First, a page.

A zoning amendment request is on the Village Board's Feb. 10 agenda.
Fighting over the future of the club, one of Mamaroneck Village’s last great expanses of privately held open space, has been ongoing for years.
While the bulk of the club lies within the village, several acres are in the Town of Mamaroneck and both governments had expressed an interest in partnering to buy the local landmark. Both ultimately dropped those plans.
The club closed in 2009 and was bought by New World and Westport Capital Partners in June 2010, remarketing itself as a premiere country club. The possibility of residential development at the club sparked opposition from residents and infighting among village trustees.
Last year development proposals again sparked opposition (see the comments.)
Many Orienta Point neighbors have opposed any building on the site. Others have voiced concerns—louder since Superstorm Sandy—about the delicate waterfront environment.
Most of the club's nearly-117 acres is zoned single-family residential.
Club officials say their preferred plan is to add 121 high-end condominium units to the property. The advantages, notes Thomas Nappi, senior project manager at Hampshire, would:
- Preserve more than 90% of the property’s open space
- Keep approximately 125 jobs at Hampshire
- Allow Hampshire to continue as a full-service country club with a pristine and beautiful golf course
- Create new tax revenue
“Our goal is to create a sustainable model to keep Hampshire as a vital and integral part of the Westchester landscape,” Nappi said in a press release. “Given feedback from members and people in the community, we believe transforming our property by building beautiful state-of-the-art housing is a great way to accomplish that.”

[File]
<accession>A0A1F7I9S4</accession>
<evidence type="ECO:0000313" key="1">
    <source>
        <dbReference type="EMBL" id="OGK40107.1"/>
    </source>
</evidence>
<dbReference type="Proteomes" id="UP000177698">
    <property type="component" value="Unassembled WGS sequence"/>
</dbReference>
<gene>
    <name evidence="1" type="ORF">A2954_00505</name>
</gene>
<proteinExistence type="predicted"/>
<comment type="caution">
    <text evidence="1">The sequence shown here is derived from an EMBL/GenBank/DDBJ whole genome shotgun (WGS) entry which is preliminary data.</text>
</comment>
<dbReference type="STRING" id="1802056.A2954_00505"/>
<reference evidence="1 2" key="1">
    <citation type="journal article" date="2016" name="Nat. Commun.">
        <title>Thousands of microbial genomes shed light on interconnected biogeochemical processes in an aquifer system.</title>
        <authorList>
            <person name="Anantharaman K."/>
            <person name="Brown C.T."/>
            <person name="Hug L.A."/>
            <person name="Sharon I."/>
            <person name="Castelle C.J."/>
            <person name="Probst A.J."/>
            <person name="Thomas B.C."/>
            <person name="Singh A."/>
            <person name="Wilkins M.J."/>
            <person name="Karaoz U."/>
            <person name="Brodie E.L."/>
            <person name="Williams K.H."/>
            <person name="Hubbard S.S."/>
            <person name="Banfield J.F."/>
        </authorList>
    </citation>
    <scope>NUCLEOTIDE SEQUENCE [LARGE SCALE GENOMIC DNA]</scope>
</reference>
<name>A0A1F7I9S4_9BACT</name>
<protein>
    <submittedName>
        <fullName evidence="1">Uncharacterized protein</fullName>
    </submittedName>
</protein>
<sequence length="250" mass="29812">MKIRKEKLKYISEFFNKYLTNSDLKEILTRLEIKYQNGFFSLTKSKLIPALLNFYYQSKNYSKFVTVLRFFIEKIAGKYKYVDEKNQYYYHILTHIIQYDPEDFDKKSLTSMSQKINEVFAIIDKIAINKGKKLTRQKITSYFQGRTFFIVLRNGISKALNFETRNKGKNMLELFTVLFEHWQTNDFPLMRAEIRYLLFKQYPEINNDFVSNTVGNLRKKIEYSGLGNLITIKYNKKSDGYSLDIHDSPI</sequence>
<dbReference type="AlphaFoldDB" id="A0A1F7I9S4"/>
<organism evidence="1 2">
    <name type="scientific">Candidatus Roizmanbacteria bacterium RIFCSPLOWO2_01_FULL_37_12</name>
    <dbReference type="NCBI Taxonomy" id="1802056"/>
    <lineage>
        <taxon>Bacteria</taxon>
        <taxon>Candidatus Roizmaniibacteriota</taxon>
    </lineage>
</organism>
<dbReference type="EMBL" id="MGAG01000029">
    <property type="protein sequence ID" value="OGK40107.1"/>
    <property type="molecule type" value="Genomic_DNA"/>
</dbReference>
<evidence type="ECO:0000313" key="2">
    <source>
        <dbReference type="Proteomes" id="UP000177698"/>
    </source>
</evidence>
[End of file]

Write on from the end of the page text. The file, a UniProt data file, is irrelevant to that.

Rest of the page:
The club would build 121 high-end condos attached to the existing clubhouse. The target audience: empty nesters seeking a country club lifestyle, allowing them to downsize and remain close to family and friends.
The alternative, a plan for which was also submitted to the village board, would involve creating 106 single-family homes, taking up the whole of the course.
The second option adheres to existing zoning laws, Nappi said.
Hampshire is in discussions to partner with one of the nation’s largest homebuilders to create 106 unique homes on the property, if that approach must be pursued. The homes would range between 6,000 and 7,000 square feet.
The golf course would no longer exist in this plan, although many of the recreational components of Hampshire, including the clubhouse, tennis and swimming facilities, would remain.
“We prefer the first option because we think it’s best for our members, neighborhood and community at large,” said Nappi. “At the same time, working with a highly respected and responsible homebuilding company remains a necessary alternative in our view, but we are willing to work with either plan, depending upon how the village board votes.”